Country Club Lake / Astin Recreation Area / Williamson Park

Bert Frenz, 1997

If you live in Bryan / College Station this site is so convenient you can stop in on your way to or from work for a half-hour and survey the changing water fowl that exploit the small lake. There is always something to entertain a birder here. Perhaps the most interesting is the large number of Common Moorhens that have made this their home. As many as 60 have been counted around the lake, mostly adults with their bright red forehead shields tipped in yellow, but also some juveniles with duller bills. The moorhens, as well as the numerous coots, ducks and geese are much more approachable than in more wild areas, thereby accommodating great photographic opportunities.

From the Texas & University Av intersection travel north on Texas for 1.6 miles. Turn left on Villa Maria, continue for 0.4 mile to College Av and turn right. The lake is to your left and you can park at Astin Recreation Area which is another 0.3 mile north at the intersection of College Av and Rountree Dr. From the parking lot you can explore Country Club Lake, the recreation area and Williamson Park, all an easy walk from one another.

Country Club Lake regularly supports Pied-billed Grebe, Gadwall, Ring-necked Duck, Lesser Scaup, Northern Shoveler, Green-winged Teal, Mallard, Bufflehead and Ruddy Duck. The exotic waterfowl (Muscovy Duck, Domestic and Chinese Goose) often include a few tame migrants such as Greater White-fronted, Snow and Ross’s Geese. Their close proximity gives you an opportunity to compare bill shapes and observe the Snow Goose’s "grinning patch." Summer residents include Least Bittern, American Coot, Common Moorhen, Loggerhead Shrike, Eastern and Western Kingbirds.

On the north end of the lake, behind the Girl Scout House and adjacent to Williamson Park is a cattail marsh. From different points you can peer over the top of the marsh and see coots and moorhens among the reeds. A Sora is often present and can sometimes be seen coming out into the flooded grassy areas of the park. Common Yellowthroat, Song and Swamp Sparrows and Red-winged Blackbirds also inhabit the marsh.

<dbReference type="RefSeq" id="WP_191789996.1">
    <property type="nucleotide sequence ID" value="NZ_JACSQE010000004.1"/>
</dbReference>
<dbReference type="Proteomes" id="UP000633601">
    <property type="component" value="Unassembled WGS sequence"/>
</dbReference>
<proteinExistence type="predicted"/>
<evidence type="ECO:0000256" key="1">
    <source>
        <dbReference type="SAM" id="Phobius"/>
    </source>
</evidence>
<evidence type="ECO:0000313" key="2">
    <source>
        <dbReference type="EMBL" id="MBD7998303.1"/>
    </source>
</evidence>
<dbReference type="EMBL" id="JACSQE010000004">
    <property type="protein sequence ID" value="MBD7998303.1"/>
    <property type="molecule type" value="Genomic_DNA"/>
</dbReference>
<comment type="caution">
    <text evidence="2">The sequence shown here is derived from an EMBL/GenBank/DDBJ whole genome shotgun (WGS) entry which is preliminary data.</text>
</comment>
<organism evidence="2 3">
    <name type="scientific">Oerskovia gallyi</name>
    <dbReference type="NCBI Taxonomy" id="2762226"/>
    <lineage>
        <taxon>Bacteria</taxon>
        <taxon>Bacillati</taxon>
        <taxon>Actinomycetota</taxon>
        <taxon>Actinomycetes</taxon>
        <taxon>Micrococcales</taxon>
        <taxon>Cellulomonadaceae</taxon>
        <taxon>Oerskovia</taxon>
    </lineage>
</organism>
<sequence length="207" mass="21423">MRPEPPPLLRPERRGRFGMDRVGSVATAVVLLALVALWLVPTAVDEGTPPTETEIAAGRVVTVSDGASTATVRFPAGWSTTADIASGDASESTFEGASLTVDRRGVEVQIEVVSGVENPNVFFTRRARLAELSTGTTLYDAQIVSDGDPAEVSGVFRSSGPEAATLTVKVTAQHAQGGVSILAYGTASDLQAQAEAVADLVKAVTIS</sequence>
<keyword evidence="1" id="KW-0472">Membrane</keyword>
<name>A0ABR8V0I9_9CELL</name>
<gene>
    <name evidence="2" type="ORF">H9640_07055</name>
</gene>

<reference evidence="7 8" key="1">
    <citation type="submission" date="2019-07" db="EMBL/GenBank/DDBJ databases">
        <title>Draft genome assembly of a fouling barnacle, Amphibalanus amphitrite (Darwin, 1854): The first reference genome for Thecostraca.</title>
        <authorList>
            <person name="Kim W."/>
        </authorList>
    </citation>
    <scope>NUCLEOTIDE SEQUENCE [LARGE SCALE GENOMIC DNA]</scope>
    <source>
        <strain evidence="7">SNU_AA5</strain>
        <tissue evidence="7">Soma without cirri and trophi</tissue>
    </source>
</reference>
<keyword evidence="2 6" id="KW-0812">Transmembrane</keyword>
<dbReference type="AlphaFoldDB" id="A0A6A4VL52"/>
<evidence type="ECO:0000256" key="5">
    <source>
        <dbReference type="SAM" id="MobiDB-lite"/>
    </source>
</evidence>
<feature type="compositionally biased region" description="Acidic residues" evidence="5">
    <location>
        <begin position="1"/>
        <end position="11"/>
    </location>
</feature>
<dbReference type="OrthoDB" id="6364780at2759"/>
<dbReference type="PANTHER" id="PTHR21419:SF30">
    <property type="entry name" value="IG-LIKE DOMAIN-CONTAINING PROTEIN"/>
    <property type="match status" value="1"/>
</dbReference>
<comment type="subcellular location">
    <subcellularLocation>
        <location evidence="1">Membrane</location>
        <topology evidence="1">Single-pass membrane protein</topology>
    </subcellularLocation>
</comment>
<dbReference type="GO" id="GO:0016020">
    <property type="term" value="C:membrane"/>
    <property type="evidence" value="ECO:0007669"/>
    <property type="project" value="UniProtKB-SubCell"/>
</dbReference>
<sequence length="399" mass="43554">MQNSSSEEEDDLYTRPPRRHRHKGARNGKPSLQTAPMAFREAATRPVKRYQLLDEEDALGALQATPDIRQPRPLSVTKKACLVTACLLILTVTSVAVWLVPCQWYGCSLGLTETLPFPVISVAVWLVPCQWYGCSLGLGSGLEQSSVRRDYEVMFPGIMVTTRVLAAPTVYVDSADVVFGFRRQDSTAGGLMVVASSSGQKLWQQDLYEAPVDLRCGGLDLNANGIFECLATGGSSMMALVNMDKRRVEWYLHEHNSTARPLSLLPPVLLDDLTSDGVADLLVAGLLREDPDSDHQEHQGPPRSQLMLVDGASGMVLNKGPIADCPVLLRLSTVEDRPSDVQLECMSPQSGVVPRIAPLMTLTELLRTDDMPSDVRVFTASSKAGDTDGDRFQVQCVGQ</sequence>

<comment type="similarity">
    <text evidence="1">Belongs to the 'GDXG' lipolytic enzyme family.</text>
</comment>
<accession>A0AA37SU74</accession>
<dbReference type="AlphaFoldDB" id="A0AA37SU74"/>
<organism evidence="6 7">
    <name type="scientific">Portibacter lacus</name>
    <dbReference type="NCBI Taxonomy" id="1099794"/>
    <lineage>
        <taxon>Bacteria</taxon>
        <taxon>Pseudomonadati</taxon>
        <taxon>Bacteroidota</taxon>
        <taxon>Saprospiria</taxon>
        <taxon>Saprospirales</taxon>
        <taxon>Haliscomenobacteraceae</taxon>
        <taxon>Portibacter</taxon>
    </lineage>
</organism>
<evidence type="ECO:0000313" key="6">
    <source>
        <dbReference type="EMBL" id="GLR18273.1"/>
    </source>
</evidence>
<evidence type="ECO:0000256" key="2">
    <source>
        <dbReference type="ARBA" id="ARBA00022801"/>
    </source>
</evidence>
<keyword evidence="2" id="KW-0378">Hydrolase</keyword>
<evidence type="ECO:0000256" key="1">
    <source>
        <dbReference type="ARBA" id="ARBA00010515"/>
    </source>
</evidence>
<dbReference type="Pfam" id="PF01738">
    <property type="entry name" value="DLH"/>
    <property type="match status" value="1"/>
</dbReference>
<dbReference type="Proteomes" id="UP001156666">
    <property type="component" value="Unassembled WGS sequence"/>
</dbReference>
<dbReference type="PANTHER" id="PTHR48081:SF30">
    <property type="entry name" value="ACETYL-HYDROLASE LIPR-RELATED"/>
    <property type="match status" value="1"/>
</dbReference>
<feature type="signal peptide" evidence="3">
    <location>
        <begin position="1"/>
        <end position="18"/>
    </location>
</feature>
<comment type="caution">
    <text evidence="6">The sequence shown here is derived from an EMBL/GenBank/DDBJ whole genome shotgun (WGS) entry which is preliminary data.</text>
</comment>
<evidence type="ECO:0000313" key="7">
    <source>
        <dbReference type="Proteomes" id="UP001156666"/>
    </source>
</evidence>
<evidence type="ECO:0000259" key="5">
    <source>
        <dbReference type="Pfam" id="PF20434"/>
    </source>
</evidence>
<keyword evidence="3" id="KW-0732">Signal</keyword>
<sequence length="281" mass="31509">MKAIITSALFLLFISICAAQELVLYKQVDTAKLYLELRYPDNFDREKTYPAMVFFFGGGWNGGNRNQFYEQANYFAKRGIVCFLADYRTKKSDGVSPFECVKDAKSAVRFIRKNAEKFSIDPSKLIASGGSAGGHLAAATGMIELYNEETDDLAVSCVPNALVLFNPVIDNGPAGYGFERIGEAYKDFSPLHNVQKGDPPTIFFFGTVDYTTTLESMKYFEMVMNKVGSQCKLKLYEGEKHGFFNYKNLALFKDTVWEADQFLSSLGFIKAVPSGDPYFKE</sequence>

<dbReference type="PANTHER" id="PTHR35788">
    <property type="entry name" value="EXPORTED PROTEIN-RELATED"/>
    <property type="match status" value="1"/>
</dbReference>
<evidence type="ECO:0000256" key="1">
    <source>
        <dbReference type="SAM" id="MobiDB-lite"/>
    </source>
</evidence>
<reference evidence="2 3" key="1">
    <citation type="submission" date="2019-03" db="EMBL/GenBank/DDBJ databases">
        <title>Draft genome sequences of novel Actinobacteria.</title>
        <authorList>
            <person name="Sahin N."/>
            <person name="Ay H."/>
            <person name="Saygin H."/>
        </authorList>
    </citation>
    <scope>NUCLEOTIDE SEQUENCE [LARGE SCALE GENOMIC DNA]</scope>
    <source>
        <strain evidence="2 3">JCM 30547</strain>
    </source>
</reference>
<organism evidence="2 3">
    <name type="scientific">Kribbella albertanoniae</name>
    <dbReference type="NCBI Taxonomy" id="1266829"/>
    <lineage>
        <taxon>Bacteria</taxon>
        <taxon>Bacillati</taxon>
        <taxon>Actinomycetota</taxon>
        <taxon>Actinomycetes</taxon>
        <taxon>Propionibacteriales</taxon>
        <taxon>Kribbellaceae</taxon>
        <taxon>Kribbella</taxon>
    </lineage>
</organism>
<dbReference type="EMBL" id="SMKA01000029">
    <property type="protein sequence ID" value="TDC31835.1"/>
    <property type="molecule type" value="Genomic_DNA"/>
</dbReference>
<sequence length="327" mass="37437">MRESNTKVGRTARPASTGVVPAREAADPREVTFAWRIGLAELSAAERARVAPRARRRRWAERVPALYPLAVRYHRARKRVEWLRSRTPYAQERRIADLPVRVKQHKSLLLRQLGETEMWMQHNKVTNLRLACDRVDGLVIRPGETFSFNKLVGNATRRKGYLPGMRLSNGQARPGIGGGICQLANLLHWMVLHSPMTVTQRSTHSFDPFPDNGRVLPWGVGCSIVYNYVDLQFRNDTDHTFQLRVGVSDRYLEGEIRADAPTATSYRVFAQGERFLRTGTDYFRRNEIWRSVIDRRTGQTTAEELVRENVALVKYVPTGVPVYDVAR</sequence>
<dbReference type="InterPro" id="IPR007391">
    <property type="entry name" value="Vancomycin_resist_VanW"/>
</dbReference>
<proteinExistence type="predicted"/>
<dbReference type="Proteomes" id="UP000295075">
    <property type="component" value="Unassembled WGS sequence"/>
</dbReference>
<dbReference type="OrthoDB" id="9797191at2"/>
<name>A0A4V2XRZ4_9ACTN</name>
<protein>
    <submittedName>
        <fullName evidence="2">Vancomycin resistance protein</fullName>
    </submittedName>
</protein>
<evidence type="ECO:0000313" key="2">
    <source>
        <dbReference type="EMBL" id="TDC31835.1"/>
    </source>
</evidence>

Country Club Lake has had its share of surprises also. A predatory Sharp-shinned Hawk exploits the songbirds populating the mature trees in Williamson Park. And a Black-legged Kittiwake once made a brief visit. This is a place worth checking regularly; you never know what may turn up.

From here it is a little over a mile to Finfeather Lake, a good site for ducks and shorebirds.

Partial Species List

Pied-billed Grebe, Horned Grebe, Neotropic Cormorant, Double-crested Cormorant, American Bittern, Least Bittern, Great Blue Heron, Great Egret, Snowy Egret, Tricolored Heron, Green Heron, Black-crowned Night-Heron, Black-bellied Whistling-Duck, Greater White-fronted Goose, Snow Goose, Ross's Goose, Gadwall, American Wigeon, Mallard, Mottled Duck, Blue-winged Teal, Northern Shoveler, Northern Pintail, Redhead, Ring-necked Duck, Lesser Scaup, Bufflehead, Ruddy Duck, Sharp-shinned Hawk, Cooper's Hawk, Sora, Common Moorhen, American Coot, Spotted Sandpiper, Common Snipe, Ring-billed Gull, Black-legged Kittiwake, White-winged Dove, Common Nighthawk, Chimney Swift, Belted Kingfisher, Downy Woodpecker, Eastern Wood-Pewee, Yellow-bellied Flycatcher, Least Flycatcher, Eastern Phoebe, Western Kingbird, Eastern Kingbird, Scissor-tailed Flycatcher, Loggerhead Shrike, Blue Jay, Purple Martin, Cave Swallow, Barn Swallow, Sedge Wren, Marsh Wren, Blue-gray Gnatcatcher, Blue-winged Warbler, Orange-crowned Warbler, Yellow Warbler, Yellow-rumped Warbler, Pine Warbler, Common Yellowthroat, Song Sparrow, Swamp Sparrow, White-throated Sparrow, Indigo Bunting, Red-winged Blackbird, Great-tailed Grackle, House Finch, American Goldfinch, and House Sparrow.